General Practice & Preventative Medicine


Everybody needs water, the most important of all nutrients. Humans are lucky; we can usually drink fluids when we need them. But when animals don’t feel well, they stop drinking. During illness your cat has a greater need for water and can become dehydrated rapidly. In fact, a loss of just 10 percent of body fluid can cause your pet some trouble. It is most important, therefore, that you replace the lost fluids and prevent dehydration.

Fluids can be given in a number of ways. In a hospital setting, intravenous fluids through an intravenous catheter is the most common method. And in emergency situations, fluids are sometimes administered into the abdominal cavity. Your cat can also receive fluids subcutaneously, in the area just under the skin and on top of the underlying muscle. In animals with loose skin over their backs this area works well for fluid administration. The advantages of subcutaneous fluids are the ease of administration, convenience and low cost. Most commonly, they are used in home treatment of mild to moderate kidney disease. However, they are not appropriate for treatment of shock or severe dehydration.

Your cat will probably receive subcutaneous fluids at a veterinary clinic. Then you can take your pet home while the fluids absorb slowly throughout the day. If he needs repeated doses, you can learn to administer subcutaneous fluids at home.


Injectable fluids come in various forms, but only a few should be used for subcutaneous administration. Lactated ringers, 0.9 percent saline, Ringer’s, Normosol-R, and Plasmalyte are most commonly used. Fluids containing dextrose or sugar solutions should be avoided. These can result in infection at the site of injection or severe skin irritation resulting in possible necrosis (dead tissue).


In order to administer subcutaneous fluid, you will need a bag of fluid, fluid tubing and a needle. The fluid bag and tubing can be used repeatedly but the needle should be changed frequently.


Subcutaneous fluid administration relies on gravity. Connect the bag to the tubing and suspend the bag from an area above the pet. Attach the needle to the tubing. In order to clear the air out of the tubing, open the clamp and allow the fluid to run through the tubing to the outside.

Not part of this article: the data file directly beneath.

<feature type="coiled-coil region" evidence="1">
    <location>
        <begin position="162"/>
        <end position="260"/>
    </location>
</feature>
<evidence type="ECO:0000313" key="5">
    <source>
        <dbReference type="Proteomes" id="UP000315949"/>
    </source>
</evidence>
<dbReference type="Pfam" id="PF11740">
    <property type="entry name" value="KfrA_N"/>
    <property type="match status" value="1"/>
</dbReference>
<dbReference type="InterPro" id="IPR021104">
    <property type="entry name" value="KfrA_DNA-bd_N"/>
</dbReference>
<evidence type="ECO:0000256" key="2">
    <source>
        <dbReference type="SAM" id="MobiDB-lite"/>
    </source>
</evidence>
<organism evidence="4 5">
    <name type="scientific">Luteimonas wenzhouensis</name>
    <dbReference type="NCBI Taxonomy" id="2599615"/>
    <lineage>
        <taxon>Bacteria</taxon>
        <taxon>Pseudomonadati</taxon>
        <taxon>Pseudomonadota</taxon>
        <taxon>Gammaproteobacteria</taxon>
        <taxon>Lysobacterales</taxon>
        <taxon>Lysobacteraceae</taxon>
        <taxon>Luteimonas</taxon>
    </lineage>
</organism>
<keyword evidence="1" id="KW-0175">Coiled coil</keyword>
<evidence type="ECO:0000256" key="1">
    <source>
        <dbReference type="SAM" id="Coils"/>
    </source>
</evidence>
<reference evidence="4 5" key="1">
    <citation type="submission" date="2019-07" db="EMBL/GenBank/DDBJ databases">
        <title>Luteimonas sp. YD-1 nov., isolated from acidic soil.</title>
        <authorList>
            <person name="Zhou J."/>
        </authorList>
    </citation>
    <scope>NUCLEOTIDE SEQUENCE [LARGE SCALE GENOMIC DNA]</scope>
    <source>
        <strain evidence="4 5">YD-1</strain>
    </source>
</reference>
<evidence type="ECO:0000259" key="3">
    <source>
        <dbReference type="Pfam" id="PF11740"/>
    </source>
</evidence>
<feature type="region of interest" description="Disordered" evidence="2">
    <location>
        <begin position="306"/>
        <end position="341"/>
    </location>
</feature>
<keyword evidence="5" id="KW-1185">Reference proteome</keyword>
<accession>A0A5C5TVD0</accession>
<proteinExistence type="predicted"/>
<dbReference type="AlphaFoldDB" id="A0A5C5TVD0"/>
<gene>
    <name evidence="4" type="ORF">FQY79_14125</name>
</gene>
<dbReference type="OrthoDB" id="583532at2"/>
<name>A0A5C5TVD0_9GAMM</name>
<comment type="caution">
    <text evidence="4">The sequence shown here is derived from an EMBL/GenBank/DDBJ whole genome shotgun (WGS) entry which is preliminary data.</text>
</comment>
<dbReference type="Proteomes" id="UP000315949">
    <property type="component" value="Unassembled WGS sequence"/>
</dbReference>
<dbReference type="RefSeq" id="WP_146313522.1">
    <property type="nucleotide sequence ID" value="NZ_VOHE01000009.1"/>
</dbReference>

Once the air is removed, close the clamp. Fluids are usually given in the area between the shoulder blades. Clean the area of the skin you have chosen with alcohol. Pinch the skin and insert the needle into the skin fold. The needle may appear quite large but using a larger needle makes the fluid administration go significantly faster and reduces the time your pet must stay restrained in one area.

Once you have placed the needle correctly, let go of the fold and open the clamp on the tubing. The fluid should begin flowing under the skin. If the fluid is dripping very slowly, reposition the needle.

When fluids have been administered, remove the needle and hold gentle pressure on the site for one or two minutes. You may see some of the fluid leaking out of the needle hole, but this is normal and won’t cause any problems


The amount of fluid you should give depends upon the severity of dehydration. Your veterinarian will tell you how much fluid to give. Try not to exceed 100 milliliters per site unless directed by your veterinarian. If your pet needs 200 mls of fluid every 3 days, you should give 100 mls in one area, remove the needle and place the needle a little further down on the back and give the second dose of 100 mls.

If the skin becomes tight, stop giving fluids in that area. If your pet is due for another dose of fluids and you think you can still feel fluids under the skin, do not administer more fluids until you consult with your veterinarian.

With patience and practice, you and your cat can become used to the routine of subcutaneous fluid administration. Your pet will stay comfortable and hydrated without the stress of the veterinary clinic.